Being “house proud” became a concept at some point in human history. The original goal may have been to keep your cave floor cleaner than your neighbors’ by sweeping with thorny shrub branch ends. Today, we expect vacuum-cleaner technology to take care of it for us. According to Grand View Research1, the global market for this technology will reach over $10 billion in 2020. According to the same source, it is predicted to have significant growth as well, with a predicted CAGR of 9.1% through 2028.
This trend is being driven by evolving and bettering lives, developing economies, and technological advancements that make cleaning equipment more efficient and more readily available. Consumers are eager for innovative products with lower energy use, while commercially, health and safety concerns are pushing businesses to be “greener and cleaner.” Environmental factors also come into play.
The evolution of vacuum cleaners
Mechanized cleaners have certainly evolved, with the first versions being powered by stationary steam engines with long hoses to reach into buildings. These often blew rather than sucked, but common sense prevailed and vacuum cleaners now are the norm, with or without collection bags. AC-powered cleaners with inconvenient power cords have given way to cordless, battery-operated types, enabled by improving motor and battery technology, with legislation also playing a part. In the EU, for example, since 2017, no corded vacuum cleaner with a rating of greater than 900 W has been permitted.
Cordless vacuum cleaners with lithium-ion batteries are now popular, with useful run times and suction power, but there is always commercial pressure to perform better. While battery technology improves slowly, limited by the physics of chemical processes, there are opportunities with the motor to make performance improvements using known technology.
Early DC motors used in cordless vacuum cleaners were of the “brushed” type and had the advantages of simplicity of drive — just applying a voltage made them run up to their maximum speed. However, brushes wear; produce sparks, noise, and vibration; and the best efficiency attainable is about 80%, wasting battery energy and producing uncomfortable heat. Controlling speed means varying the voltage, which reduces efficiency further.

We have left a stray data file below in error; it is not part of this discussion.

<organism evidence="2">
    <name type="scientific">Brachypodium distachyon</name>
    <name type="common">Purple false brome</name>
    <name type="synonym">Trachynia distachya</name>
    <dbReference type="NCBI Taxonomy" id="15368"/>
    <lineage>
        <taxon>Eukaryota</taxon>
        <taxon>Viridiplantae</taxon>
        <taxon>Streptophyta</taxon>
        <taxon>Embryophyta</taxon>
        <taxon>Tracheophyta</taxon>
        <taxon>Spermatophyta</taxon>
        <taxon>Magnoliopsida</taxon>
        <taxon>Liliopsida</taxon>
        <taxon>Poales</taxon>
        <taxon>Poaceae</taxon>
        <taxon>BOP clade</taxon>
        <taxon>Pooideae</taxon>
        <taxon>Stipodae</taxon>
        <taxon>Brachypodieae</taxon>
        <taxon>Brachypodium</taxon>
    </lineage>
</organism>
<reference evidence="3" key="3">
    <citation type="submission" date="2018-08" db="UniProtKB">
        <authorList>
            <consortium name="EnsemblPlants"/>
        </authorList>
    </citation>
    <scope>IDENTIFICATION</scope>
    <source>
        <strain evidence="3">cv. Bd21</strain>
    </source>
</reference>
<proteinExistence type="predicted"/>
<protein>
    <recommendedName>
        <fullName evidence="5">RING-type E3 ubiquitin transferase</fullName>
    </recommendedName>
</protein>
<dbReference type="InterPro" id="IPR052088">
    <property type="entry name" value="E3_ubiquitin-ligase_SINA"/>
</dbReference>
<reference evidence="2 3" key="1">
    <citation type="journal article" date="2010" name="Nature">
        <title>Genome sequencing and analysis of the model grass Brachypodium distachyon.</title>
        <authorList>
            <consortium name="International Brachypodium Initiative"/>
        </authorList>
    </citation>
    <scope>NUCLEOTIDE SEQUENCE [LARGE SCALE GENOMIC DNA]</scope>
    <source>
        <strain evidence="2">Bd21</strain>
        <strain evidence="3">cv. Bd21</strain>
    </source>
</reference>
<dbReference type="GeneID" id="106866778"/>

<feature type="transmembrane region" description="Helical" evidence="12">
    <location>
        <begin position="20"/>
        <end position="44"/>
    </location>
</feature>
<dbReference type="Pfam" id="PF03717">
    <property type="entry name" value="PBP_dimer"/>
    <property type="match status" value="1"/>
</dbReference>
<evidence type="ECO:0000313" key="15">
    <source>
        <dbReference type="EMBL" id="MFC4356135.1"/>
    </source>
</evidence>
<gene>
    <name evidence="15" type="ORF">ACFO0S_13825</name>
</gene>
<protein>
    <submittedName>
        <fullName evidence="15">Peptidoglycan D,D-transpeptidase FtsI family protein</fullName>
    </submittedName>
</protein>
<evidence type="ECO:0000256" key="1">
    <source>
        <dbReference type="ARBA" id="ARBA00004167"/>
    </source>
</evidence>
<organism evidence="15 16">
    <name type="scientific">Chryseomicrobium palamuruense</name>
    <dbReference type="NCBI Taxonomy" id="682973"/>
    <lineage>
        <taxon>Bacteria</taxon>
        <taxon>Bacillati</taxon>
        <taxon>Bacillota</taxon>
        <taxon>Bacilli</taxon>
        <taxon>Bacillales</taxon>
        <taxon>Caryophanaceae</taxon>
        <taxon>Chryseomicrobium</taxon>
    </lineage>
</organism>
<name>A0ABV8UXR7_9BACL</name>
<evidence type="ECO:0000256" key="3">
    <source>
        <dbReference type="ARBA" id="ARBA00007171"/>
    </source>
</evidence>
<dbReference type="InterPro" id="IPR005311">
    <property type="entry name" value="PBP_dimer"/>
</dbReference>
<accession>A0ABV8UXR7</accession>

An alternative is the brushless DC (BLDC) motor, which is longer-lasting, more efficient (at up to about 96%), and much quieter — a major consideration. There’s always a downside, though, and that is that the BLDC motor needs an AC drive, typically in three phases 120˚ apart for three stator windings, with the initiation of each drive phase or “commutation” triggered by the rotor angle. Rotational position is determined typically by three Hall-effect sensors or by more complex, sensorless methods that look at the voltage on the windings to derive position, when they are unenergized in the switching sequence. The current in the windings must also be driven in alternate directions in the commutation sequence, so the most convenient arrangement for the drive is a “bridge” of semiconductor switches, typically MOSFETS (Figure 1).
Adding this type of electronic drive is more expensive, but this is offset by improvement in performance, not only in power and efficiency but also in controllability: The drive voltage applied during each phase can be pulse-width–modulated (PWM) to keep speed constant under different load conditions and varied to suit the surface type. Costs are also mitigated by increased integration of the electronics required into systems-on-chip (SoCs), which can include all the digital and analog interfaces required, power rail management, PWM generation and control algorithms, and drivers for the power switches. Figure 2 shows the features included in a BLDC motor controller/driver SoC from Qorvo.2
This is a contributed article submitted by Jose Quinones, senior applications engineer for programmable power management at Qorvo.
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